Andover Embraces Theme of “Justice” For the 2019-2020 School Year

Citizenship and Gratitude. Those are just a handful of themes the Andover faculty has chosen in the past to set the tone for the new year. These themes are selected to reinforce a specific message that will guide classes, All-School Meeting, and other pursuits, in hopes of cultivating school spirit and guiding year-specific objectives. The theme chosen for the 2019-20 academic year is justice.

Jennifer Elliott ’94, Assistant Head of School for Residential Life and Dean of Students, said, “Justice is important. I hope we spend time thinking about how and where justice is served, how and where do we have just aspects of our society, how and where is there injustice– and what is our obligation and our responsibility as members of a global society to address injustices and figure out ways of bringing about more just communities?”

Under the leadership of Former Head of School John Palfrey, Andover inaugurated the practice of selecting yearly themes to encourage unity and renewed engagement with timely values that reconnect the school with the world. To choose the theme, faculty members are surveyed yearly, asking for their opinion about possible theme options. The topics, which tend to be relatively general, invite people to use whatever resources they see fit to find meaning that is personally relevant to their situation, according to Elliott.

Elliott said, “I think we see it as an opportunity to dig-in in classes and invite faculty members in their own courses to be thinking about how justice is a theme that might touch upon the content that they are covering. I think that in terms of our All-School meeting gatherings, I can imagine justice being something that we emphasize particularly… I think we try to be as comprehensive and creative as we can in terms of how we can touch upon that theme.”

According to Elliott, by emphasizing the importance of justice, the faculty hopes that students will recognize how to work towards building and maintaining a fair community. This could be in a dorm space, classroom, affinity group, sports team, performance group, community engagement program, or club.

Izzy Torio ’21 said, “I think that justice is an interesting topic to choose because I feel like everyone has their own definition of justice, so justice is something that we are seeking to define. I believe that it is something that we continue to question and change our opinions and minds about. I think that in exploring justice this year, we are committing ourselves to an ongoing search for our own identity and values.”

The Office of the Head of School often works in conjunction with faculty from the Oliver Wendell Holmes Library to plan campus programming concerning how best to organize events that further develop the discussions about the theme. The OWHL strives to supplement the academic-based initiatives of the theme with social events that invigorate student participation.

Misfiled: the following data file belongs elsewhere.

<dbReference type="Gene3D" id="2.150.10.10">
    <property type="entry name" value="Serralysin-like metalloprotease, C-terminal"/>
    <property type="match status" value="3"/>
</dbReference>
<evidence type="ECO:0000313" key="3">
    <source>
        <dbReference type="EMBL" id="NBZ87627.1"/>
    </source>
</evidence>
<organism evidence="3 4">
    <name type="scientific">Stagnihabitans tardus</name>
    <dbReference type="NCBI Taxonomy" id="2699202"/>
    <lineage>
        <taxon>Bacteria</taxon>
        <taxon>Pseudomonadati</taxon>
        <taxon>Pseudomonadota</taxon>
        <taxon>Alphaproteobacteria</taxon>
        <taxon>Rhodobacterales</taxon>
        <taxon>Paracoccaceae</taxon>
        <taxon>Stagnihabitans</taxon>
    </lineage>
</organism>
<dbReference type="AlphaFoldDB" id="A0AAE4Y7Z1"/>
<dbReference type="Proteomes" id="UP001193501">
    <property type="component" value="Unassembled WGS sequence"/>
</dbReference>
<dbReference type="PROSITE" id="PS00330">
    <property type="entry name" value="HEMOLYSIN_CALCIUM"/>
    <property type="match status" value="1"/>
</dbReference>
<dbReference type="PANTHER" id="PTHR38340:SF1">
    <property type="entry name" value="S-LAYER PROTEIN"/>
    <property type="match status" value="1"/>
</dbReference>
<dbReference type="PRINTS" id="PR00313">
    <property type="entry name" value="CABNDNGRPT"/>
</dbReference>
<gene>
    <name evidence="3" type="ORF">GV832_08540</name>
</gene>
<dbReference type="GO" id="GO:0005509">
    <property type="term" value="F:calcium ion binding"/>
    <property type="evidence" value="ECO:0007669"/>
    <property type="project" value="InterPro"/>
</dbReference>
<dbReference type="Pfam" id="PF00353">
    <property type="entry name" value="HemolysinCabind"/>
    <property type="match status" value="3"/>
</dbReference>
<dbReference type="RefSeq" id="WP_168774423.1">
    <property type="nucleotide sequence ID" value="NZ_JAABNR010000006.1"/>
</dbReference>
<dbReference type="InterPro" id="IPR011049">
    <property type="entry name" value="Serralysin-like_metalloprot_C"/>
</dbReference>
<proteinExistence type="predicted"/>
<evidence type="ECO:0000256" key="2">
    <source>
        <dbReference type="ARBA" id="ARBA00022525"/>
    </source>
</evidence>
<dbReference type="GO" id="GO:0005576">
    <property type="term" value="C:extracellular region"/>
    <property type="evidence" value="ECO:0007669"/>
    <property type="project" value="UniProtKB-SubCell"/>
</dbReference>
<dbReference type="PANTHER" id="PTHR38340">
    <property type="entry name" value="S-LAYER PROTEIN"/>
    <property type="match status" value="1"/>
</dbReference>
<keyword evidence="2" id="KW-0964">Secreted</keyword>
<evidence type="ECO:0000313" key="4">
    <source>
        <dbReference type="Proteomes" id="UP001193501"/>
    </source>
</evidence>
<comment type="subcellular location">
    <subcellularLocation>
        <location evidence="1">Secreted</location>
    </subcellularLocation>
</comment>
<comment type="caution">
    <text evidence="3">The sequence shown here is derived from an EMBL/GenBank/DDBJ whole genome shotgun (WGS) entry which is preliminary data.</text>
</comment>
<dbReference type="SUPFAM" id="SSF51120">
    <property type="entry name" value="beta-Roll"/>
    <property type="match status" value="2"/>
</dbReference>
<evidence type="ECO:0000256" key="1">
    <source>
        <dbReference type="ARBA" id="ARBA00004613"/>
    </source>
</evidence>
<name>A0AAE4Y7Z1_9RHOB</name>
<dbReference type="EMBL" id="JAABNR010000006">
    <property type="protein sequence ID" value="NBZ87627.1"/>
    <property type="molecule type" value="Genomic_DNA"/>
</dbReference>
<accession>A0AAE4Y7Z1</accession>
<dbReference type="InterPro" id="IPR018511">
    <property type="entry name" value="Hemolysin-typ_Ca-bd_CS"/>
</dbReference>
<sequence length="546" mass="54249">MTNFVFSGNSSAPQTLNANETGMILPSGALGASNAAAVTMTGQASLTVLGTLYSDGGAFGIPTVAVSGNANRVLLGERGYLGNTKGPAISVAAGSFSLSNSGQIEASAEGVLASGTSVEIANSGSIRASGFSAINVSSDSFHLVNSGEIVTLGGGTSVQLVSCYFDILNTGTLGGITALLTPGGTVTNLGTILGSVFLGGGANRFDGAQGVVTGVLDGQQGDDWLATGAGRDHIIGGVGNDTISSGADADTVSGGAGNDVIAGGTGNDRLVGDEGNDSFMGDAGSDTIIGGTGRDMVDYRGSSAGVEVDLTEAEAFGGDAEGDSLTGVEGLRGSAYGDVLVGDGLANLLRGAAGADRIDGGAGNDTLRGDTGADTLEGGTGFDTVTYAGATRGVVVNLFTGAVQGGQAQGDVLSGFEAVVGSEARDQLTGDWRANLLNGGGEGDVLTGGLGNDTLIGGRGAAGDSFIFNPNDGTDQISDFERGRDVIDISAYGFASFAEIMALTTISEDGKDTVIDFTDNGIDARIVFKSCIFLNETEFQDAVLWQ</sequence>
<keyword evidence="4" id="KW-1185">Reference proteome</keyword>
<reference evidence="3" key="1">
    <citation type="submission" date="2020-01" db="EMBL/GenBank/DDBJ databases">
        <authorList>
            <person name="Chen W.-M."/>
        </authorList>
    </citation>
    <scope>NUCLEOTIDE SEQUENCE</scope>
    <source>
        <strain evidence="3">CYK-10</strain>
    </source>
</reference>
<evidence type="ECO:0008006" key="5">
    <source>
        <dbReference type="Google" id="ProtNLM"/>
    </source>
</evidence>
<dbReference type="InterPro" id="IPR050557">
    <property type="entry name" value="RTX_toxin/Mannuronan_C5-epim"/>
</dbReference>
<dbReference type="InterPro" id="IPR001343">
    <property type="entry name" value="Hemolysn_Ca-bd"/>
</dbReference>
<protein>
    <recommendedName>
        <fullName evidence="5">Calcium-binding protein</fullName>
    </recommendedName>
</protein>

“We’ve started a little Climate Cafe which is focused on environmental justice. So we will bring in speakers who try to illuminate the impacts of climate change on people all over the world in different ways, and how that creates injustices across the spectrum,” said Michael J. Barker, Director of the OWHL.

Barker continued, “I’m also very interested to see if we can bring any speakers who can talk about justice from a technological angle. The algorithms that control our lives or at least decrease the autonomy we have when we interact with technology and phones. I find that to be a symptom of injustice and [I would] love to see us bring some speakers to campus that can talk a little about that. I think the Tang Institute might be doing something like that.”

Eliza Dow ’22 remarked on the timeliness of the theme and how it is important to have a school-led campaign to remember certain traditional values that are contributing to international affairs and the dynamics of the world outside of Andover.

“I think justice is important for the school, especially for this year because Andover needs to cultivate an environment where justice is a priority, especially with the growing problems going on in the world today, [such as] the election [that’s] coming up and all the environmental issues and all of the gun violence issues. Justice is becoming a very relevant topic in the world,” said Dow.

While Elliott supports the school theme as a sort of guidance, she emphasized how its main function was to be just that–interpretable. The broadness of the annual theme is intentional, meant to inspire students to think about their classes and general Andover experiences in a different light.

“I think it’s something that, as the school focuses on the theme, we will invite kids more and more often to think about how this connects to the reading they’re doing, the writing they’re doing, the conversations they’re having, perhaps the club work they’re doing in terms of driving initiatives there. I think this is an opportunity as a community to think about how and where,” said Elliott.

Elliott continued, “I think the school theme was always an invitation. It’s never a mandate. It’s never meant to put bounds or to cap or to limit in any way. We are moving in lots of different directions and exploring various tangents. It could be a potential way to draw connections. I think that’s the point of it. It’s not meant to be a limiting factor in any way but perhaps a galvanizing one.”